Soon, complaints about the mural began arriving at the office of Republican Governor Paul R. LePage. Offended business leaders told the governor the mural made it look like Maine was a hotbed of anti-capitalist sentiment. A supporter of the Governor thought the mural looked suspiciously like North Korean propaganda. The impressive man in the paintings was none other than Kim Il Sung, the father of current North Korean dictator Kim Jong Il, known as “Dear Leader.”
Hearing all this, an outraged Gov. LePage ordered the mural taken down and this past weekend it was surreptitiously put in storage.
Union members around the state couldn’t understand. Clearly, the mural showed only historical pictures of workers and the industries in which they worked. There were loggers, textile workers, women working at defense plants during World War II, and scenes of laboring people parading to advocate their rights. The mural was done in a style reminiscent of the paintings hung in public buildings across the country as part of WPA projects during the great depression.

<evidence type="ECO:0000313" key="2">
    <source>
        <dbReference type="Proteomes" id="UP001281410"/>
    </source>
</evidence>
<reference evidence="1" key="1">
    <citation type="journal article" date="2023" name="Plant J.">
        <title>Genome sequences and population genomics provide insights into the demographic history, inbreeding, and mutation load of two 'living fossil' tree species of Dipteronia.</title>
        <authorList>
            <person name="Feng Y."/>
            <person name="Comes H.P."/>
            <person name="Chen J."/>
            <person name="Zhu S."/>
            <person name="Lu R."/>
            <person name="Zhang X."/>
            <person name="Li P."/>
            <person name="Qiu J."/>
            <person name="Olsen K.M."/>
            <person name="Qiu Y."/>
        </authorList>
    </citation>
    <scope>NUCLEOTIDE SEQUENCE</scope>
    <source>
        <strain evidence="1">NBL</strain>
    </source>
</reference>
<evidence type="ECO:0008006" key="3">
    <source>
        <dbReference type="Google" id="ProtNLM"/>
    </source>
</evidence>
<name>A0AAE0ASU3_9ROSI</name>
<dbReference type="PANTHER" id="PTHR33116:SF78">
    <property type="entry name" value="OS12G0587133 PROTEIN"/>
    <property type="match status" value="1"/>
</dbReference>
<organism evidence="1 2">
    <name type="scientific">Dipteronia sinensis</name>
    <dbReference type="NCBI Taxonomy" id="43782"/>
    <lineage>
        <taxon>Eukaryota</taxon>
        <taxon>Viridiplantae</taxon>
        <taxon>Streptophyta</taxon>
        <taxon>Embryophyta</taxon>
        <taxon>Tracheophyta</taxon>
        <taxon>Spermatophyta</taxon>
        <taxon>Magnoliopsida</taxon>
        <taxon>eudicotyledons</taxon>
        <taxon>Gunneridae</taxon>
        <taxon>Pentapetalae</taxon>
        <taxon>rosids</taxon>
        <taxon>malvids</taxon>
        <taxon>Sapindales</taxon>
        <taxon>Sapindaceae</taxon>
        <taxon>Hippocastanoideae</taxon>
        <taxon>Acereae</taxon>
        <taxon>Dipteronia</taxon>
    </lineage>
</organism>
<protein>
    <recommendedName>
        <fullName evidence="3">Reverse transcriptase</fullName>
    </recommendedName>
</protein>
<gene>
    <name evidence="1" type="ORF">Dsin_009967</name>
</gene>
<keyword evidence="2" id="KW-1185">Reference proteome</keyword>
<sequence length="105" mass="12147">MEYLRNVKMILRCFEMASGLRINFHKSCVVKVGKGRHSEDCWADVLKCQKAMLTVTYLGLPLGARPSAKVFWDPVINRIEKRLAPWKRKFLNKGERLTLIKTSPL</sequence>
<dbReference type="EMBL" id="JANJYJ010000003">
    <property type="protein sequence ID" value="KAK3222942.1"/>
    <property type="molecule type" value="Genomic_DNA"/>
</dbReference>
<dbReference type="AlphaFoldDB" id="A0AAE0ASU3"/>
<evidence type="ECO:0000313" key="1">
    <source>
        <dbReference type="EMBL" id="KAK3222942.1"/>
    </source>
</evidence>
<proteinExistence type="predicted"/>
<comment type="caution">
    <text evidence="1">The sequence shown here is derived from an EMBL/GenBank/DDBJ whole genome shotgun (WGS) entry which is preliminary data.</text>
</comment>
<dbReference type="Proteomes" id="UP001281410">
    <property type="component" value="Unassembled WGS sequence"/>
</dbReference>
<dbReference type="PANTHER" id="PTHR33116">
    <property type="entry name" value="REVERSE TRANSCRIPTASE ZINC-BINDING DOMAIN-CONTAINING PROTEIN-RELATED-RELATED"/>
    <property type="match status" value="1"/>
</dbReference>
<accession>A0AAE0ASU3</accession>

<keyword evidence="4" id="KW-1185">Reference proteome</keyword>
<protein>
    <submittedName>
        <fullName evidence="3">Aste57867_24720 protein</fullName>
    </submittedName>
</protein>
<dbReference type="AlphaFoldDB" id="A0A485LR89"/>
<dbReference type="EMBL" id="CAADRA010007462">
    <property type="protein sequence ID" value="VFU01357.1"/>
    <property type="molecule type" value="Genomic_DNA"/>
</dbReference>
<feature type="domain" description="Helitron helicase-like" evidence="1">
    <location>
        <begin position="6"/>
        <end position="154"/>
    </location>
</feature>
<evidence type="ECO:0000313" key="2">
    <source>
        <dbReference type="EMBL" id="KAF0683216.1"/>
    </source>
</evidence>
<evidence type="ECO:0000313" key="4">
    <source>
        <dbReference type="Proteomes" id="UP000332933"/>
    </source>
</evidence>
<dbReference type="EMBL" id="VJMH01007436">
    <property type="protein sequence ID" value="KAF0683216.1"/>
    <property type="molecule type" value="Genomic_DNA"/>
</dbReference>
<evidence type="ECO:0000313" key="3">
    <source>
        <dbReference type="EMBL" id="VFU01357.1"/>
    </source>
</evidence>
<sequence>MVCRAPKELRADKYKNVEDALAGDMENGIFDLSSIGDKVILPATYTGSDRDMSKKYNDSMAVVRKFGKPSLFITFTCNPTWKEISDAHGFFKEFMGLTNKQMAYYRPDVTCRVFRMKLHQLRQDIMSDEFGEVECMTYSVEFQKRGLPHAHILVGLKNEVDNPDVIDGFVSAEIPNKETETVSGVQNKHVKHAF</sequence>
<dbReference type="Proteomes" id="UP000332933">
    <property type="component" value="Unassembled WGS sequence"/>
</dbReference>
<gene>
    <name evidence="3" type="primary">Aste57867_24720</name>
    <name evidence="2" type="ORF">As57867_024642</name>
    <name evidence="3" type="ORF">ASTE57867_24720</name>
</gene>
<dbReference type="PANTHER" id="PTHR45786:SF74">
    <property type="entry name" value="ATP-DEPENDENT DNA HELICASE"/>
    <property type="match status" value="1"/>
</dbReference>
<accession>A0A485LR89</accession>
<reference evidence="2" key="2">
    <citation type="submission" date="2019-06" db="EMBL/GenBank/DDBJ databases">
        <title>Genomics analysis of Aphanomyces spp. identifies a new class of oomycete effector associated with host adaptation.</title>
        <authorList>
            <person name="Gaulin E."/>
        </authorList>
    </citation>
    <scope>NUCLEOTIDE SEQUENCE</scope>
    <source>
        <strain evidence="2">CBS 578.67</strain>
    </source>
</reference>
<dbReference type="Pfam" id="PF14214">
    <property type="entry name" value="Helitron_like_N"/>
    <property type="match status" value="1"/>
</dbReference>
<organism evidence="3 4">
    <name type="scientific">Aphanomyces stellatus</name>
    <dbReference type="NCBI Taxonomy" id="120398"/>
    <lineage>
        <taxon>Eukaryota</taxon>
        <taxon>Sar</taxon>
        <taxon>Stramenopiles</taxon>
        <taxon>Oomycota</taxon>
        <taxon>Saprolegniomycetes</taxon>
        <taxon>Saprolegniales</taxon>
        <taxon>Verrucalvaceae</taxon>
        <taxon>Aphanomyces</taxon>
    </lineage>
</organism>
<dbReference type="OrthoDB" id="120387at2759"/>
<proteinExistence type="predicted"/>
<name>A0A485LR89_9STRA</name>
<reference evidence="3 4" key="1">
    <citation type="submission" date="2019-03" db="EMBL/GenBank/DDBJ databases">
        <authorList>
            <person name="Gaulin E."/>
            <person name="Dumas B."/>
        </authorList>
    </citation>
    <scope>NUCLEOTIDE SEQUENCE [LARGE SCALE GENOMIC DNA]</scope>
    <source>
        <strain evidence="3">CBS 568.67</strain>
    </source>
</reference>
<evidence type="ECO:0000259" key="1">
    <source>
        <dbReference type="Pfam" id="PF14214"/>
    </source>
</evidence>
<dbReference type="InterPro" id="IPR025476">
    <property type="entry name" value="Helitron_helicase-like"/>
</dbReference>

However, Gov. LePage thought the labor people were crazy. They obviously weren’t seeing what he and his friends saw. If his state was to maintain a good business climate, a public building shouldn't be used for commie propaganda and certainly not for the benefit of the type of people who found that terrible mural inspiring.
To see the mural go to:
For what the governor and his friends saw, enter "North Korean propaganda art" in Google.